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Another Sunday and Sweet F.A. (1972)

Courtesy of ITV Global Entertainment Ltd

Main image of Another Sunday and Sweet F.A. (1972)
ITV, tx. 9/1/1972
50 mins, colour
DirectorMichael Apted
Production CompanyGranada Television
ProducerPeter Eckersley
ScriptJack Rosenthal
PhotographyRay Goode
 David Naden
SoundPaul Lemare

Cast: David Swift (Referee); Gordon McGrase, Fred Feast, Joe Gladwin, David Bradley, Stephen Bent, Alan Erasmus (Parker Street Depot XI); Freddie Fletcher, Duggie Brown, Bert King, John Proctor, Joey Kaye (Co-Op Albion XI)

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A dedicated local soccer referee is brought to the depths of disillusionment with the game when he officiates at a bruising encounter between two less-than-brilliant local sides.

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By 1971, Michael Apted, the key figure behind the groundbreaking documentary series Seven Up (ITV, 1964-), had developed an impressively unobtrusive camera style. Another Sunday and Sweet F.A., his collaboration with writer Jack Rosenthal, has a similar sense of the observational about it. Influenced presumably by the approach pioneered in the previous decade by Ken Loach and others, much of the drama is documentary in feel and certain sequences show evidence of improvisation.

Not much happens in this tale of an amateur football match refereed by the upright but ineffectual Eric Armistead, but the accumulation of detail exudes authenticity. The camera glides past the changing rooms, catching snatches of banter as the players smoke their pre-match cigarettes, and lingers on Eric, fastidiously brushing down the remaining hair around his bald pate.

To Eric, said Rosenthal, "life is an Immorality Play. Right never triumphs over wrong. Good never vanquishes evil. No one knows the meaning of 'fairness'. Which is why he's a Sunday morning referee - hoping that in his own small way, in a foreign field that's forever Manchester, he and his whistle might change the world." His treasured photo of 1920s/30s footballing icon Dixie Dean demonstrates both his delusions of grandeur and the extent to which he is behind the times.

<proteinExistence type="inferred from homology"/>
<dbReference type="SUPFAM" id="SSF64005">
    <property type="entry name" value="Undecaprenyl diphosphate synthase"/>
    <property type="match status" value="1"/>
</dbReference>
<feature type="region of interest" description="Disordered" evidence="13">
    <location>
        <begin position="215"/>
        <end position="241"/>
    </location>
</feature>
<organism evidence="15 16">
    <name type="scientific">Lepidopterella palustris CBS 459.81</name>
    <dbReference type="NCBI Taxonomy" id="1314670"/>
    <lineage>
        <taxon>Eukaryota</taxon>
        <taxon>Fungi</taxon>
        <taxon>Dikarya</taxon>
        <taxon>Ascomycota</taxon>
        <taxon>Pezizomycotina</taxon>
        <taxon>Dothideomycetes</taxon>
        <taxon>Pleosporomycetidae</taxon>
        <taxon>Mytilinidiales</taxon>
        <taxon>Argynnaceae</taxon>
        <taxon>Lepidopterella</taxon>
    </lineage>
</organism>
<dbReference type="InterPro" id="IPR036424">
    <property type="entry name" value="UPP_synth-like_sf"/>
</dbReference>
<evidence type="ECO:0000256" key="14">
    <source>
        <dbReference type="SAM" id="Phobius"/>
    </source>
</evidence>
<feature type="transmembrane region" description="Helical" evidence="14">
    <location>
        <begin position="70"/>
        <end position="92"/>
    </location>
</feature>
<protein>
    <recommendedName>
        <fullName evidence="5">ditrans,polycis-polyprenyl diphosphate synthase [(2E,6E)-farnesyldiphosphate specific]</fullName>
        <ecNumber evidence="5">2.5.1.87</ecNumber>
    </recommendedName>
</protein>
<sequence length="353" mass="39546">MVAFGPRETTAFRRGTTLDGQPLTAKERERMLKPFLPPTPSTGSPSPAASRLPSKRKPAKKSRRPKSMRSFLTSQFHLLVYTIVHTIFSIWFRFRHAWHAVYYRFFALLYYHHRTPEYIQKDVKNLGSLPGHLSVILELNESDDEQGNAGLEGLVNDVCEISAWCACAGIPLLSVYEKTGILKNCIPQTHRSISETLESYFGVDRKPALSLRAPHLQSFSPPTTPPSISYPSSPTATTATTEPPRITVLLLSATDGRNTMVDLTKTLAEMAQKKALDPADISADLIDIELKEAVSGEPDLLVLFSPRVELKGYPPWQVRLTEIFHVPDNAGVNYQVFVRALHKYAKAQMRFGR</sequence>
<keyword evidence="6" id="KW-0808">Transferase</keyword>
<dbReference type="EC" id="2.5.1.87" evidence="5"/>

The goal that 'accidentally' deflects off his head at the film's climax - in an echo of Brian Glover's celebrated turn in Loach's Kes (1969) - is Eric's response to taunts about his lack of talent as a young player, but completely undermines his reputation for probity. None of this matters as he finally savours the glory of victory in his own head. This sense of accomplishment, however, was not shared by David Swift. Rosenthal recalled how the actor found it impossible to head the ball, and how, with the number of takes now in the thirties, the successful shot was only captured with the use of a light, plastic toy football borrowed from an appalled young bystander.

The supporting players savour the bite of Rosenthal's dialogue. The old-timer repeating everything his manager says, only slightly reworded; the lady struggling to keep up with her friend's discourse on world affairs; the goalkeeper and his girlfriend, each trying to manoeuvre the other into a guilty apology - such characterisations spring vividly from the sparest of strokes. Little wonder that the play won Rosenthal the Critics' Circle award, the first of many honours.

Fintan McDonagh

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Video Clips
1. Ping pong diplomacy (2:57)
2. Who's Dixie Dean? (4:00)
3. Patron saint of football (3:22)
Apted, Michael (1941-)
Rosenthal, Jack (1931-2004)